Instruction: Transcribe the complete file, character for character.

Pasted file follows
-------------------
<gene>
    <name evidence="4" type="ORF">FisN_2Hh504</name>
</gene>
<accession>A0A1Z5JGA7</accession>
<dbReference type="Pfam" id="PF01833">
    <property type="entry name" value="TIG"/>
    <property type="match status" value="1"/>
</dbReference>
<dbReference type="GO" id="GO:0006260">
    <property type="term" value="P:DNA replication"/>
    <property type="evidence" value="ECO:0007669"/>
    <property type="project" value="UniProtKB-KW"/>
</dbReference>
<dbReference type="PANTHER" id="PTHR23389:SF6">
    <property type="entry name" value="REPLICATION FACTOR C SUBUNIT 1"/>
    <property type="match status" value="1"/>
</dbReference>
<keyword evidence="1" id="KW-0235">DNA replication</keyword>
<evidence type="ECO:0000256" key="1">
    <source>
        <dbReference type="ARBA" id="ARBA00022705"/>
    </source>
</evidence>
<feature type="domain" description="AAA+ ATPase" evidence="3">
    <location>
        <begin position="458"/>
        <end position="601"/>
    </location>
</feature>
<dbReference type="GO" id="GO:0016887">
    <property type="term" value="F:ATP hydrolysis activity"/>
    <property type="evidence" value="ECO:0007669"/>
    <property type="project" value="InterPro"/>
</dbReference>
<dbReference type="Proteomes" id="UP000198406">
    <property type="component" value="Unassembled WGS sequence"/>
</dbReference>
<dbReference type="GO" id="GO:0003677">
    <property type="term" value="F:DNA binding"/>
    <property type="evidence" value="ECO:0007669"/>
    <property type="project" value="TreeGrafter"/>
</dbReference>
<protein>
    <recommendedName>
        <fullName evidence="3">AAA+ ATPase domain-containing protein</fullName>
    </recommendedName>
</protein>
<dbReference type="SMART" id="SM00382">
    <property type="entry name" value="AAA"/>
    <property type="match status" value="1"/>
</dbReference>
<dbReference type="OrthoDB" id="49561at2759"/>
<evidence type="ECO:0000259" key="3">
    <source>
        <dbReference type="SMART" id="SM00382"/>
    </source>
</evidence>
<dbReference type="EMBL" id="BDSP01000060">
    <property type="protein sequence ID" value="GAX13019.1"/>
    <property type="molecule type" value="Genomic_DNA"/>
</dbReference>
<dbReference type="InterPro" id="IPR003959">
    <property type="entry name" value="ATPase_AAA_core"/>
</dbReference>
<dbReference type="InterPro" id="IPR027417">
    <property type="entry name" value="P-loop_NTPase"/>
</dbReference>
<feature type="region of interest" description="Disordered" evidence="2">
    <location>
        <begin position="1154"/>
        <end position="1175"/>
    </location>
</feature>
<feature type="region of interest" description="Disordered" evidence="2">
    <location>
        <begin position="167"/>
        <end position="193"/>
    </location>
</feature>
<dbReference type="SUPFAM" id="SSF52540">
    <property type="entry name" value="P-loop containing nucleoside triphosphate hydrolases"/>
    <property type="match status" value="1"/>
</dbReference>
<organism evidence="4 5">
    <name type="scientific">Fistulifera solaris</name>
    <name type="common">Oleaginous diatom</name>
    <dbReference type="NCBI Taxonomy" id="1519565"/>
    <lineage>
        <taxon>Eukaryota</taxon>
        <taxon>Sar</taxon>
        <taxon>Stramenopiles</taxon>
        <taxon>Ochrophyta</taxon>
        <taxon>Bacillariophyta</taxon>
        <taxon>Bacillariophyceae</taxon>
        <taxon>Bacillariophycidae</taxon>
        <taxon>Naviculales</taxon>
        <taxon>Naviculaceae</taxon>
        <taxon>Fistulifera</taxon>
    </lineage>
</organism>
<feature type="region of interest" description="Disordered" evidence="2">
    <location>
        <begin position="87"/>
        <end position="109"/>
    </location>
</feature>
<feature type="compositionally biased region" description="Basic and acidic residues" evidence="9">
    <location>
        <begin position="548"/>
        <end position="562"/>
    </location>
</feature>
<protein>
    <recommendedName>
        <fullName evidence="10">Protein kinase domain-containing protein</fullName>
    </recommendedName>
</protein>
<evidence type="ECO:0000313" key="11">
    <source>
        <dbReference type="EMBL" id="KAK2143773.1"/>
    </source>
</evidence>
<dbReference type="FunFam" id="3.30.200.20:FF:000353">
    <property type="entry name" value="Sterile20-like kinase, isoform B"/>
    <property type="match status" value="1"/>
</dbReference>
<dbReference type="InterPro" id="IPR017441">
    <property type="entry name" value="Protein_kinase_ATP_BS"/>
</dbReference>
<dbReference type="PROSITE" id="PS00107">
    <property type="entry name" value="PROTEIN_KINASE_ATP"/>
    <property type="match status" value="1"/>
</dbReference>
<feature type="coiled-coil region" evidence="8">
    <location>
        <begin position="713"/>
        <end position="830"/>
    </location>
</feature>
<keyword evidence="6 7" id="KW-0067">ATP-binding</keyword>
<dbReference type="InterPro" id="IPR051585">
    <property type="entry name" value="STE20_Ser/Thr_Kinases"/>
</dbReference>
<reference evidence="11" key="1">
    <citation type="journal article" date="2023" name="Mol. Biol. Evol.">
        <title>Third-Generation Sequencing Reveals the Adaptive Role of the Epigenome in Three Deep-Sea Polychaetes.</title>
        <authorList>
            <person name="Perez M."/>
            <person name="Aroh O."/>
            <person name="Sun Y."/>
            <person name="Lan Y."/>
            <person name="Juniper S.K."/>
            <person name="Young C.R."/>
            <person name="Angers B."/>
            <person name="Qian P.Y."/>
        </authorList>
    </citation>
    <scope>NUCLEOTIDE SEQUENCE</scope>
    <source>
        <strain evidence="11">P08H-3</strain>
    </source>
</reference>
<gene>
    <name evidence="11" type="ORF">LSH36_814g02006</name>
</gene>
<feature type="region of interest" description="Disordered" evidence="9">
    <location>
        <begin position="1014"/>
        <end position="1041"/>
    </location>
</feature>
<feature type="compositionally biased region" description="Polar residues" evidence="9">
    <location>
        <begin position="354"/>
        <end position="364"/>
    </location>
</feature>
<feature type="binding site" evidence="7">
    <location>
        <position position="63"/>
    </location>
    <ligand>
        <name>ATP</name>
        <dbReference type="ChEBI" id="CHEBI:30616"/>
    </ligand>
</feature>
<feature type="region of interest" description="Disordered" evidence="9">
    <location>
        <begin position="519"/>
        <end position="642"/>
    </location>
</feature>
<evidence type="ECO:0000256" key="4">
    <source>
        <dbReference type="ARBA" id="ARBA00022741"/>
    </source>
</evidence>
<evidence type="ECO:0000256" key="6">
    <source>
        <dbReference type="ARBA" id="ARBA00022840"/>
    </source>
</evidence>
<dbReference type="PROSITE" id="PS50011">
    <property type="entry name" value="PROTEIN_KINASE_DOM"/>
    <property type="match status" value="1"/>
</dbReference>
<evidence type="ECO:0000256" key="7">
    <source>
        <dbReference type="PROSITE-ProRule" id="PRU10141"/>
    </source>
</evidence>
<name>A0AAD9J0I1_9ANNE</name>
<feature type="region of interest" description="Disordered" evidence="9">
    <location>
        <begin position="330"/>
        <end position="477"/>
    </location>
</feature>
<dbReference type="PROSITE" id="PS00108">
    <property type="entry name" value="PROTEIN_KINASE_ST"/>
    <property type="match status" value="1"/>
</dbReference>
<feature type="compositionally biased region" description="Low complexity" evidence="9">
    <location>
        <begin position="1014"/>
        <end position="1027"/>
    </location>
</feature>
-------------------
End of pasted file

<gene>
    <name evidence="4" type="ORF">FisN_2Hh504</name>
</gene>
<accession>A0A1Z5JGA7</accession>
<dbReference type="Pfam" id="PF01833">
    <property type="entry name" value="TIG"/>
    <property type="match status" value="1"/>
</dbReference>
<dbReference type="GO" id="GO:0006260">
    <property type="term" value="P:DNA replication"/>
    <property type="evidence" value="ECO:0007669"/>
    <property type="project" value="UniProtKB-KW"/>
</dbReference>
<dbReference type="PANTHER" id="PTHR23389:SF6">
    <property type="entry name" value="REPLICATION FACTOR C SUBUNIT 1"/>
    <property type="match status" value="1"/>
</dbReference>
<keyword evidence="1" id="KW-0235">DNA replication</keyword>
<evidence type="ECO:0000256" key="1">
    <source>
        <dbReference type="ARBA" id="ARBA00022705"/>
    </source>
</evidence>
<feature type="domain" description="AAA+ ATPase" evidence="3">
    <location>
        <begin position="458"/>
        <end position="601"/>
    </location>
</feature>
<dbReference type="GO" id="GO:0016887">
    <property type="term" value="F:ATP hydrolysis activity"/>
    <property type="evidence" value="ECO:0007669"/>
    <property type="project" value="InterPro"/>
</dbReference>
<dbReference type="Proteomes" id="UP000198406">
    <property type="component" value="Unassembled WGS sequence"/>
</dbReference>
<dbReference type="GO" id="GO:0003677">
    <property type="term" value="F:DNA binding"/>
    <property type="evidence" value="ECO:0007669"/>
    <property type="project" value="TreeGrafter"/>
</dbReference>
<protein>
    <recommendedName>
        <fullName evidence="3">AAA+ ATPase domain-containing protein</fullName>
    </recommendedName>
</protein>
<dbReference type="SMART" id="SM00382">
    <property type="entry name" value="AAA"/>
    <property type="match status" value="1"/>
</dbReference>
<dbReference type="OrthoDB" id="49561at2759"/>
<evidence type="ECO:0000259" key="3">
    <source>
        <dbReference type="SMART" id="SM00382"/>
    </source>
</evidence>
<dbReference type="EMBL" id="BDSP01000060">
    <property type="protein sequence ID" value="GAX13019.1"/>
    <property type="molecule type" value="Genomic_DNA"/>
</dbReference>
<dbReference type="InterPro" id="IPR003959">
    <property type="entry name" value="ATPase_AAA_core"/>
</dbReference>
<dbReference type="InterPro" id="IPR027417">
    <property type="entry name" value="P-loop_NTPase"/>
</dbReference>
<feature type="region of interest" description="Disordered" evidence="2">
    <location>
        <begin position="1154"/>
        <end position="1175"/>
    </location>
</feature>
<feature type="region of interest" description="Disordered" evidence="2">
    <location>
        <begin position="167"/>
        <end position="193"/>
    </location>
</feature>
<dbReference type="SUPFAM" id="SSF52540">
    <property type="entry name" value="P-loop containing nucleoside triphosphate hydrolases"/>
    <property type="match status" value="1"/>
</dbReference>
<organism evidence="4 5">
    <name type="scientific">Fistulifera solaris</name>
    <name type="common">Oleaginous diatom</name>
    <dbReference type="NCBI Taxonomy" id="1519565"/>
    <lineage>
        <taxon>Eukaryota</taxon>
        <taxon>Sar</taxon>
        <taxon>Stramenopiles</taxon>
        <taxon>Ochrophyta</taxon>
        <taxon>Bacillariophyta</taxon>
        <taxon>Bacillariophyceae</taxon>
        <taxon>Bacillariophycidae</taxon>
        <taxon>Naviculales</taxon>
        <taxon>Naviculaceae</taxon>
        <taxon>Fistulifera</taxon>
    </lineage>
</organism>
<feature type="region of interest" description="Disordered" evidence="2">
    <location>
        <begin position="87"/>
        <end position="109"/>
    </location>
</feature>
<feature type="compositionally biased region" description="Basic and acidic residues" evidence="9">
    <location>
        <begin position="548"/>
        <end position="562"/>
    </location>
</feature>
<protein>
    <recommendedName>
        <fullName evidence="10">Protein kinase domain-containing protein</fullName>
    </recommendedName>
</protein>
<evidence type="ECO:0000313" key="11">
    <source>
        <dbReference type="EMBL" id="KAK2143773.1"/>
    </source>
</evidence>
<dbReference type="FunFam" id="3.30.200.20:FF:000353">
    <property type="entry name" value="Sterile20-like kinase, isoform B"/>
    <property type="match status" value="1"/>
</dbReference>
<dbReference type="InterPro" id="IPR017441">
    <property type="entry name" value="Protein_kinase_ATP_BS"/>
</dbReference>
<dbReference type="PROSITE" id="PS00107">
    <property type="entry name" value="PROTEIN_KINASE_ATP"/>
    <property type="match status" value="1"/>
</dbReference>
<feature type="coiled-coil region" evidence="8">
    <location>
        <begin position="713"/>
        <end position="830"/>
    </location>
</feature>
<keyword evidence="6 7" id="KW-0067">ATP-binding</keyword>
<dbReference type="InterPro" id="IPR051585">
    <property type="entry name" value="STE20_Ser/Thr_Kinases"/>
</dbReference>
<reference evidence="11" key="1">
    <citation type="journal article" date="2023" name="Mol. Biol. Evol.">
        <title>Third-Generation Sequencing Reveals the Adaptive Role of the Epigenome in Three Deep-Sea Polychaetes.</title>
        <authorList>
            <person name="Perez M."/>
            <person name="Aroh O."/>
            <person name="Sun Y."/>
            <person name="Lan Y."/>
            <person name="Juniper S.K."/>
            <person name="Young C.R."/>
            <person name="Angers B."/>
            <person name="Qian P.Y."/>
        </authorList>
    </citation>
    <scope>NUCLEOTIDE SEQUENCE</scope>
    <source>
        <strain evidence="11">P08H-3</strain>
    </source>
</reference>
<gene>
    <name evidence="11" type="ORF">LSH36_814g02006</name>
</gene>
<feature type="region of interest" description="Disordered" evidence="9">
    <location>
        <begin position="1014"/>
        <end position="1041"/>
    </location>
</feature>
<feature type="compositionally biased region" description="Polar residues" evidence="9">
    <location>
        <begin position="354"/>
        <end position="364"/>
    </location>
</feature>
<feature type="binding site" evidence="7">
    <location>
        <position position="63"/>
    </location>
    <ligand>
        <name>ATP</name>
        <dbReference type="ChEBI" id="CHEBI:30616"/>
    </ligand>
</feature>
<feature type="region of interest" description="Disordered" evidence="9">
    <location>
        <begin position="519"/>
        <end position="642"/>
    </location>
</feature>
<evidence type="ECO:0000256" key="4">
    <source>
        <dbReference type="ARBA" id="ARBA00022741"/>
    </source>
</evidence>
<evidence type="ECO:0000256" key="6">
    <source>
        <dbReference type="ARBA" id="ARBA00022840"/>
    </source>
</evidence>
<dbReference type="PROSITE" id="PS50011">
    <property type="entry name" value="PROTEIN_KINASE_DOM"/>
    <property type="match status" value="1"/>
</dbReference>
<evidence type="ECO:0000256" key="7">
    <source>
        <dbReference type="PROSITE-ProRule" id="PRU10141"/>
    </source>
</evidence>
<name>A0AAD9J0I1_9ANNE</name>
<feature type="region of interest" description="Disordered" evidence="9">
    <location>
        <begin position="330"/>
        <end position="477"/>
    </location>
</feature>
<dbReference type="PROSITE" id="PS00108">
    <property type="entry name" value="PROTEIN_KINASE_ST"/>
    <property type="match status" value="1"/>
</dbReference>
<feature type="compositionally biased region" description="Low complexity" evidence="9">
    <location>
        <begin position="1014"/>
        <end position="1027"/>
    </location>
</feature>